Saturday, February 24, 2018

Why Can't Ugandans Wait In Line?

We were 12 in the que at the check out till in the supermarket - all with laden baskets save for Muzungu Woman behind me who, had a solitary jumbo bottle of water. At my turn, I nobly let her through seeing she only had a bottle of water while, my basket was overflowing.

Ugandans Don't Like To Line Up At The Till
As she offered a polite thank you, Chap comes out of nowhere, elbows her aside and plonks two baskets at the till. Then looking round with an air of self-deluded bravado, you could almost lip read him say: “Yes, so I have jumped the que. What are you all going to do about it?”

Looking down the que at Elderly Woman and the rest, it was plainly palpable that not a murmur was going to come out of them. Naturally, the gauntlet was on me to ‘man up’ and restore order. This is how it went down. 

TB: “Excuse me sir, if you look round, there are 12 people who have patiently lined up and are waiting to be served. It would be nice if you joined the back of the line?”

Chap save for a grunt, gave me a look like I was an irritant, a fly that can easily be swatted away and continued unpacking his baskets.

Meanwhile, Till Girl like Supervisor, uncertain of what to do – to serve him or not to, apprehensively sat there waiting for that moment when time was nigh to duck behind the till in case a melee broke.

Voice raised, I once again asked him to remove himself and his basket to the back of the que and to stop being an ass. But Chap was unperturbed, so I stepped forth picked up the items he’d unpacked and hurled them to the ground followed by the basket which, was flung down one of the aisles.

Chap and I Squared Up To Each Other  Like This
This is now the part when everything goes into a meltdown and in slow motion. Chap looked at me in disbelief. I squared up in case he threw a ‘left’. Till Girl had scattered abandoning the till. Jajja, who was fourth in the que, made haste for the entrance while Supervisor simply cowered. The silence was so deftly, you could almost hear a pin drop.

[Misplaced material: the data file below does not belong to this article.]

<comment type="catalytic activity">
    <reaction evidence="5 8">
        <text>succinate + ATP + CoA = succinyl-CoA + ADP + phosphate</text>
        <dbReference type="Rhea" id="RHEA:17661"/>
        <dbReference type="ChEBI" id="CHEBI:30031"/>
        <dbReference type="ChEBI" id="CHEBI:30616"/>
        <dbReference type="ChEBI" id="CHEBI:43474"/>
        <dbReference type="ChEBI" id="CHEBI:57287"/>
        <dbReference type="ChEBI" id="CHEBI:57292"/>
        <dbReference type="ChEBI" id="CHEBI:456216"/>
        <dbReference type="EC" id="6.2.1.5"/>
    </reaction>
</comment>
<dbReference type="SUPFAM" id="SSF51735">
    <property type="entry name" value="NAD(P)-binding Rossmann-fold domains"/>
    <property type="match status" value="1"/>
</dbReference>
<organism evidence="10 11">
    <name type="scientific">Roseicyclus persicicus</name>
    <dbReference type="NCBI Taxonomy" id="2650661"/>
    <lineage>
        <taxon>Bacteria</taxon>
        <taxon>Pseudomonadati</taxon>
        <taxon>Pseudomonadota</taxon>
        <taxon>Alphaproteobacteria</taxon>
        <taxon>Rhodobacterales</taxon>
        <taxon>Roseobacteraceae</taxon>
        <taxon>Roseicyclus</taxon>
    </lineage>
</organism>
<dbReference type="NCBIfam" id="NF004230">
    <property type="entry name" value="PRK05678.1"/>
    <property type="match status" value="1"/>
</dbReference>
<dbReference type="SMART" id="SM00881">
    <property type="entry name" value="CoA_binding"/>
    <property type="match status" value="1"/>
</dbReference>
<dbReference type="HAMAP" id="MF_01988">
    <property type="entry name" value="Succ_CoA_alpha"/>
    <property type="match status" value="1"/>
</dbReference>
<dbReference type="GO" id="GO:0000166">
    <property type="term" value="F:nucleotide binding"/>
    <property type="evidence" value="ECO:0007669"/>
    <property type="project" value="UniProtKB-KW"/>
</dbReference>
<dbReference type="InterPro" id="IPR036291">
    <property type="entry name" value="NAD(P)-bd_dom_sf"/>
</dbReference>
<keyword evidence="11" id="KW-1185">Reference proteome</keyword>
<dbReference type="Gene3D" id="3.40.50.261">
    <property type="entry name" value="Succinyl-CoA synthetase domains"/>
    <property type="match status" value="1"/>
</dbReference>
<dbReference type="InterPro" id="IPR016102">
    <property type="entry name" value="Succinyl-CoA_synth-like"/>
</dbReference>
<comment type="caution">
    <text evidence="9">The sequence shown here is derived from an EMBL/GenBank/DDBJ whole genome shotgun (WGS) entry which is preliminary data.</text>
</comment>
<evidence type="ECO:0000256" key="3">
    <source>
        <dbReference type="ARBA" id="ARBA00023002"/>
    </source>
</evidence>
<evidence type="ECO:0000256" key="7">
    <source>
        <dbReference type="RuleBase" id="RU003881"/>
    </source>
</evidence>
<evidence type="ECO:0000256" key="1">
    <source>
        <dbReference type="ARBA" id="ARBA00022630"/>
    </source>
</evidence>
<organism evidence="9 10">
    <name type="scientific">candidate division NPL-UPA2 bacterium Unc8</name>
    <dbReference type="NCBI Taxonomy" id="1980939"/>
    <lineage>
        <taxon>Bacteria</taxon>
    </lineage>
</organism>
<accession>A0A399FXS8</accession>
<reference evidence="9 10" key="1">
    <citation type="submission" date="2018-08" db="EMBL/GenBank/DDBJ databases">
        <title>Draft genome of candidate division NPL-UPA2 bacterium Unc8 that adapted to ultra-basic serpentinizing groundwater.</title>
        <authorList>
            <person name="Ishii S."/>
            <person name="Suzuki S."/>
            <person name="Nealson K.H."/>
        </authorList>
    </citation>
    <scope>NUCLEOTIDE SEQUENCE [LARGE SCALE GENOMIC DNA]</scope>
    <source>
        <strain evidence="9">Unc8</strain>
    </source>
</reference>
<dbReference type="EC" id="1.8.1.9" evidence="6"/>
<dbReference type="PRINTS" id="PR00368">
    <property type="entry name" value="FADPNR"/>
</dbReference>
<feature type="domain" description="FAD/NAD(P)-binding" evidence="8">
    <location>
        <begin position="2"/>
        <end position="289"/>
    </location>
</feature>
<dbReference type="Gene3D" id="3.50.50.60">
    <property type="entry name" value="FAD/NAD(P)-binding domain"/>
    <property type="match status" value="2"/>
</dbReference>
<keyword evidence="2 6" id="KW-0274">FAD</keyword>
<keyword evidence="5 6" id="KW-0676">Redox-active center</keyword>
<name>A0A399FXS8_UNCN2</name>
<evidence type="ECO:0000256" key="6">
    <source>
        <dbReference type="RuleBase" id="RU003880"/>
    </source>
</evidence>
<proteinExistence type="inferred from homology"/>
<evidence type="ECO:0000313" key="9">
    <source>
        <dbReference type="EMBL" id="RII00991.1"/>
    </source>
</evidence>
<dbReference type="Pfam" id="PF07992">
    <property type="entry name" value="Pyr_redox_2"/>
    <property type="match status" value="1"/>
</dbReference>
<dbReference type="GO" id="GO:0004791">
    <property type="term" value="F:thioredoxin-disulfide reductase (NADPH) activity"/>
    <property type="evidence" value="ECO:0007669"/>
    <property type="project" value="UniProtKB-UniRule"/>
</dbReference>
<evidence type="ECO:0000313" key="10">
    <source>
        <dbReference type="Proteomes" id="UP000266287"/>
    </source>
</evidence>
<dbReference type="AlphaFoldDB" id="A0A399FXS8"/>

With all eyes on him, he deflated his self-deluded bravado, whimpered himself to the entrance and was gone. When I walked out minutes later, a loud applause rang out which I took to mean - ‘appreciation for services rendered?’

Former Army Commander used to shop at Karungi’s, a small family store just off the Ggaba road on the way to Kawuku and would delight in rolling up in a heavily armed convoy that sealed off the supermarket. As he shopped, ADC would walk in front of him and with aid of a small stick he would poke people out of the way so he (Former Army Commander), didn’t have to que up in any of the aisles.

That practise stopped the day Bernard had a run in with him. There was just need to assure him to face that he was a mere man of little importance who is trying to be all important. For a moment after the exchange, Bernard thought ADC was going to whip out his little stick and start flogging him and he would have except, Former Army Commander weighed up the consequences and concluded it would be foolhardy.

Weeks back in the supermarket, I spied Dr Ian Clarke shopping. Seeing he’s a celebrity politician, I half expected him to flout the que and walk himself to the front. He didn’t but waited in line – like the rest of us. Hmm, there must be ‘something wrong with him’ – I don’t think he is Ugandan enough yet?

Despite Being A Celebrity Dr and Politician, Ian Clarke Waits in Line

Pictures: Daily Monitor, Star Central Magazine, Matooke Republic             

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